When I was a teenager my dad was always banging on about how great German supermarket chain Lidl was. And by “great”, he obviously meant “cheap”. “You can get a tin of beans for 5p,” he’d say. Inevitably, I’d open the kitchen cupboard and it’d be full of 5p beans with weird Euro-sounding brand names and the sort of packaging you’d only ever encounter on a foreign holiday.
Well, clearly the grape didn’t fall far from the vine, because now I’m going on about Lidl wine. Yeah I know, it’s no secret that they stock a decent range, but I only just found out about it while visiting a friend — I don’t have a branch anywhere near me.
I was planning to buy a bottle of red to go with some slow-cooked short rib, but I couldn’t decide what to go for so I ended up with three: a Fleurie (Gamay grape from Beaujolais), a Barolo (Nebbiolo from Italy) and a Côtes de Nuits (white Burgundy, made from Chardonnay with a dash of Sauvignon Blanc).
I guess it’s a shame for producers that the profit margins on these wines are so low, but it’s obviously great news for the sort of consumer who wouldn’t normally be able to splash out £15-20 on a bottle of AOP Burgundy. They even have fancy wooden shelves à la Waitrose and… a points system.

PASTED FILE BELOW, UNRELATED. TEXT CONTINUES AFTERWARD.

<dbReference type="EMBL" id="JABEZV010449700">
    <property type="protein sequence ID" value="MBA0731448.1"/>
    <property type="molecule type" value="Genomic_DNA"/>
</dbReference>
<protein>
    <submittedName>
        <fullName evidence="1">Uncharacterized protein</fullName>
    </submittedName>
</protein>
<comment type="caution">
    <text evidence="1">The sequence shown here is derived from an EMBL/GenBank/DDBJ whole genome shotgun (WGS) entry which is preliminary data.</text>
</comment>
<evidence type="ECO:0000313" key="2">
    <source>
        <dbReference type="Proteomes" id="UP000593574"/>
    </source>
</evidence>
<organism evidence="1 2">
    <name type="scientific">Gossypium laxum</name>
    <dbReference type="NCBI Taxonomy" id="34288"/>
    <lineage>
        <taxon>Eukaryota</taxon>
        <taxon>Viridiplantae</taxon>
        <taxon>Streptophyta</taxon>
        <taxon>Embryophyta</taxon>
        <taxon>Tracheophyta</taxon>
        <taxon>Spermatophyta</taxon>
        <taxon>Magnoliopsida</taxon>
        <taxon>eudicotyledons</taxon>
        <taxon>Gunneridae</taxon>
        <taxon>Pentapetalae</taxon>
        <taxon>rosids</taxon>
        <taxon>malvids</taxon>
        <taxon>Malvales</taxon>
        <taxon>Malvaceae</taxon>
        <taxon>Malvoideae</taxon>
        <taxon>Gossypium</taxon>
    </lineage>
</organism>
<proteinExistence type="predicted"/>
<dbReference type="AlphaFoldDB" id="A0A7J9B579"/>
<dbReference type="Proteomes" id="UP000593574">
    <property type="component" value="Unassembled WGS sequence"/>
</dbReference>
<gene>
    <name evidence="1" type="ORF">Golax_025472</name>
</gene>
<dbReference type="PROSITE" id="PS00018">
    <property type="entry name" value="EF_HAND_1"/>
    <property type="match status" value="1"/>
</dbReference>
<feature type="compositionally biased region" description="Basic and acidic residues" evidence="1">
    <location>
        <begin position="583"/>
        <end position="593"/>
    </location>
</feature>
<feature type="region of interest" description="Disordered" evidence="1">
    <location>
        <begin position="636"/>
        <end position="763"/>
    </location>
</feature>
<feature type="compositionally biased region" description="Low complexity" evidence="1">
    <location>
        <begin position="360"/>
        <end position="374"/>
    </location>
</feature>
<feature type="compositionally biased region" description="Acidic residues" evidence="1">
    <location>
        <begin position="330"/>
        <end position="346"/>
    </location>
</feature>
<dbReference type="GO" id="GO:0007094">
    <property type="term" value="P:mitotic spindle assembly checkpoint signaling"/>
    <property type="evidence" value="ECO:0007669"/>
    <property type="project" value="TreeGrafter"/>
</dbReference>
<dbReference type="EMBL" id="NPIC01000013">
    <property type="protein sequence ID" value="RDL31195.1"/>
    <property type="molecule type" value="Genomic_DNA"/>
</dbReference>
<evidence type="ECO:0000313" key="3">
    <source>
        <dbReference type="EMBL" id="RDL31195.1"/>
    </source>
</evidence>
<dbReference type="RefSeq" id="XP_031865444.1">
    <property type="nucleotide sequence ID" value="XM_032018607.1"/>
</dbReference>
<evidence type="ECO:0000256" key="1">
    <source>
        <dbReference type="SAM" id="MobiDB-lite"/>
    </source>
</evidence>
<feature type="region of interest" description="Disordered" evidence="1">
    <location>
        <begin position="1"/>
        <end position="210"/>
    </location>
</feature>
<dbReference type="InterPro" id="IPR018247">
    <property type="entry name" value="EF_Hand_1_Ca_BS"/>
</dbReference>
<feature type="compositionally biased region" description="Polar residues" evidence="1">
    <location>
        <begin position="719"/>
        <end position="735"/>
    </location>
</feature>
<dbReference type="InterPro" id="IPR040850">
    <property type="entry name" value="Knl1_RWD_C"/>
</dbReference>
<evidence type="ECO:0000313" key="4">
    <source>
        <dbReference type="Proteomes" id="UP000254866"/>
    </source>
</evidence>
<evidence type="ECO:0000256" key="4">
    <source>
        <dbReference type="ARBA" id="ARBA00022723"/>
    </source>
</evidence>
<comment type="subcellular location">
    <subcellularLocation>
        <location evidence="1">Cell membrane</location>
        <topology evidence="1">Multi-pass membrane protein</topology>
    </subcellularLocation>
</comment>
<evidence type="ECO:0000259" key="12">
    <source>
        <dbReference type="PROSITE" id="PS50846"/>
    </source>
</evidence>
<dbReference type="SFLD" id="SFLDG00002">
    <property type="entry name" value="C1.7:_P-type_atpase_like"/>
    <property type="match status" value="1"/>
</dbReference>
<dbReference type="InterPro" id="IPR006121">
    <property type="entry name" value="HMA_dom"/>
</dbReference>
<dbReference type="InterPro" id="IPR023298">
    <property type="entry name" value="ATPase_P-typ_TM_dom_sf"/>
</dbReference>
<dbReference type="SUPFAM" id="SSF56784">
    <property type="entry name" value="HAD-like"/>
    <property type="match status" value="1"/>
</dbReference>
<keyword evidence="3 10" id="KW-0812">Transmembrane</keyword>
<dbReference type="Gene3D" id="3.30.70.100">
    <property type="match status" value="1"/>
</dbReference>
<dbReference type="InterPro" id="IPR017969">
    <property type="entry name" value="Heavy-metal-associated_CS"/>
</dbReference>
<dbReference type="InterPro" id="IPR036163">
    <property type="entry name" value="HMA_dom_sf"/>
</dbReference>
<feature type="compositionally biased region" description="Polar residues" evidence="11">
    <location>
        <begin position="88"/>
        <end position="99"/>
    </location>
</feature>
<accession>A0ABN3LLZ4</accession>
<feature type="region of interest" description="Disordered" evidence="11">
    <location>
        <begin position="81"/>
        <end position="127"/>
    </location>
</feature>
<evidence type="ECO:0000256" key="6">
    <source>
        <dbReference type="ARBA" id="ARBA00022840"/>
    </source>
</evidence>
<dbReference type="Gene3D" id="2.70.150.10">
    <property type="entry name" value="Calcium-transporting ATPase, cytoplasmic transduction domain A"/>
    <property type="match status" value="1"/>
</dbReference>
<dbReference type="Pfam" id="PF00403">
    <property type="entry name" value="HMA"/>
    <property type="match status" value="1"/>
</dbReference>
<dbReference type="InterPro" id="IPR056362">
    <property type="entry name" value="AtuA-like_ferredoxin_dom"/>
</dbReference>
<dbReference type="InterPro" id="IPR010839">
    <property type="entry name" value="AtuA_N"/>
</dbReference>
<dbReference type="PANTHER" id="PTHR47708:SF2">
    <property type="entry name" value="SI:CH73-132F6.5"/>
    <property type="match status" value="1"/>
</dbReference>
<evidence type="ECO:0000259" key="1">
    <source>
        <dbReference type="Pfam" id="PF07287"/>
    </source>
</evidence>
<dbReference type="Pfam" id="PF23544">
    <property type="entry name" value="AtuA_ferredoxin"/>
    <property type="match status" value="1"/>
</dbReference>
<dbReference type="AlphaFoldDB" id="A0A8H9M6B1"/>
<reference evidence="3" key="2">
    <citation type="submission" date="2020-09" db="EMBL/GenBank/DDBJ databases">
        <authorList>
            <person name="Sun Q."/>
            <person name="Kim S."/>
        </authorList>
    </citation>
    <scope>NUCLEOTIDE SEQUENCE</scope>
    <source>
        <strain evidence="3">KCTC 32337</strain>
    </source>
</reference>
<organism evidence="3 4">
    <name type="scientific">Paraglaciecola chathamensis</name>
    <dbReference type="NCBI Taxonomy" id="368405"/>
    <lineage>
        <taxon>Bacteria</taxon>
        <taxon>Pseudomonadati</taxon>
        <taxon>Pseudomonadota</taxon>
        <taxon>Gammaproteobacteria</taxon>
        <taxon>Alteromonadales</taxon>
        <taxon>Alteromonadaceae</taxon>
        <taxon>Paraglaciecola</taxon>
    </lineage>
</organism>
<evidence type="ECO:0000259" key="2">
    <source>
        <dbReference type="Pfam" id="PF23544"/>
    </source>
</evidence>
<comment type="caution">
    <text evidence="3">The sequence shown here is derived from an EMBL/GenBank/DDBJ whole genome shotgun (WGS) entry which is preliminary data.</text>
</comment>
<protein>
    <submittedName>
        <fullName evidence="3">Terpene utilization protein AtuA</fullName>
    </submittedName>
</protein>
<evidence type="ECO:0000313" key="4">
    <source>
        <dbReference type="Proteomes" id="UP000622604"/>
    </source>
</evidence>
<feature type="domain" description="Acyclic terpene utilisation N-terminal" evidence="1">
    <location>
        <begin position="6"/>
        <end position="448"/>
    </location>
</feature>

Here’s a closer look at what I picked up. I’ll be back for more…
Fleurie, 2015. £7.99. An outstanding price for this red, which scores a 90 on the Lidl points scale. I picked up cherry and menthol here, with a longish finish and med/high tannin.
Hautes Côtes de Nuits, 2015. £8.99. This was my favourite. An elegant white, typically French, with gooseberry on the nose and palate, a slight Chardonnay creamyness, but also with a touch of smokey “fumé” from the Sauvignon. Scores 87 Lidl points.
Barolo, 2010. £10.99. This wasn’t actually in their “fine wines” section, despite being the most expensive. Exhibiting the rusty orange colour characteristic of ageing, this hearty red went well with our beef, but ideally needs to breathe for a while to soften up the tannin.
Come and get ’em…